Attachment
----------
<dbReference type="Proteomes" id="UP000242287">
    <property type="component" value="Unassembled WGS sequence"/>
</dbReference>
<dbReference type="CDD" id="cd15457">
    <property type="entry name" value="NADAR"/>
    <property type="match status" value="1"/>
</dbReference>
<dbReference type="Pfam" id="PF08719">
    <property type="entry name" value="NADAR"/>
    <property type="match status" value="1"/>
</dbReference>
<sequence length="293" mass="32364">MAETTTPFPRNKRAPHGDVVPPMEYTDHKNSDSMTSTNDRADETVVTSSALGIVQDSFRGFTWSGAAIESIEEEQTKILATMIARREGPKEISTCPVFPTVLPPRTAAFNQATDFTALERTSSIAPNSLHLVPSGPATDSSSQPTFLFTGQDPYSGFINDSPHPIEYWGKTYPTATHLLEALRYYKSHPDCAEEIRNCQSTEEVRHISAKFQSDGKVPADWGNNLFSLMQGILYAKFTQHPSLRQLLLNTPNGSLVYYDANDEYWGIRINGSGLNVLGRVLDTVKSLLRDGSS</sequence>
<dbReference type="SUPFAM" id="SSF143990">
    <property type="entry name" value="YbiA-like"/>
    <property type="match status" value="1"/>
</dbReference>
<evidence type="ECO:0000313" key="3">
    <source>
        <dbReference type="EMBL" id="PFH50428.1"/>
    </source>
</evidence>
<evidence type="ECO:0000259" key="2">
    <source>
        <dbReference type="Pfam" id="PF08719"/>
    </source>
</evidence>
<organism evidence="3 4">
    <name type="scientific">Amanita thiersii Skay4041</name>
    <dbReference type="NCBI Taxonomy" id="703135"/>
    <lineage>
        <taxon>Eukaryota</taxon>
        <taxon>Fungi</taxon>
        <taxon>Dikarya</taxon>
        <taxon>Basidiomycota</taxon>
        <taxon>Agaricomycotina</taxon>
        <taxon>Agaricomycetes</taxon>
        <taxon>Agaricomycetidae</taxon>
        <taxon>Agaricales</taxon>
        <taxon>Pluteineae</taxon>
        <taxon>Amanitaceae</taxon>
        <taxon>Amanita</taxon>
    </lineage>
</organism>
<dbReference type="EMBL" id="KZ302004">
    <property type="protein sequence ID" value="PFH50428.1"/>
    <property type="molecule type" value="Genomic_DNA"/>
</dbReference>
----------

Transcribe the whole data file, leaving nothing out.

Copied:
<dbReference type="Proteomes" id="UP000242287">
    <property type="component" value="Unassembled WGS sequence"/>
</dbReference>
<dbReference type="CDD" id="cd15457">
    <property type="entry name" value="NADAR"/>
    <property type="match status" value="1"/>
</dbReference>
<dbReference type="Pfam" id="PF08719">
    <property type="entry name" value="NADAR"/>
    <property type="match status" value="1"/>
</dbReference>
<sequence length="293" mass="32364">MAETTTPFPRNKRAPHGDVVPPMEYTDHKNSDSMTSTNDRADETVVTSSALGIVQDSFRGFTWSGAAIESIEEEQTKILATMIARREGPKEISTCPVFPTVLPPRTAAFNQATDFTALERTSSIAPNSLHLVPSGPATDSSSQPTFLFTGQDPYSGFINDSPHPIEYWGKTYPTATHLLEALRYYKSHPDCAEEIRNCQSTEEVRHISAKFQSDGKVPADWGNNLFSLMQGILYAKFTQHPSLRQLLLNTPNGSLVYYDANDEYWGIRINGSGLNVLGRVLDTVKSLLRDGSS</sequence>
<dbReference type="SUPFAM" id="SSF143990">
    <property type="entry name" value="YbiA-like"/>
    <property type="match status" value="1"/>
</dbReference>
<evidence type="ECO:0000313" key="3">
    <source>
        <dbReference type="EMBL" id="PFH50428.1"/>
    </source>
</evidence>
<evidence type="ECO:0000259" key="2">
    <source>
        <dbReference type="Pfam" id="PF08719"/>
    </source>
</evidence>
<organism evidence="3 4">
    <name type="scientific">Amanita thiersii Skay4041</name>
    <dbReference type="NCBI Taxonomy" id="703135"/>
    <lineage>
        <taxon>Eukaryota</taxon>
        <taxon>Fungi</taxon>
        <taxon>Dikarya</taxon>
        <taxon>Basidiomycota</taxon>
        <taxon>Agaricomycotina</taxon>
        <taxon>Agaricomycetes</taxon>
        <taxon>Agaricomycetidae</taxon>
        <taxon>Agaricales</taxon>
        <taxon>Pluteineae</taxon>
        <taxon>Amanitaceae</taxon>
        <taxon>Amanita</taxon>
    </lineage>
</organism>
<dbReference type="EMBL" id="KZ302004">
    <property type="protein sequence ID" value="PFH50428.1"/>
    <property type="molecule type" value="Genomic_DNA"/>
</dbReference>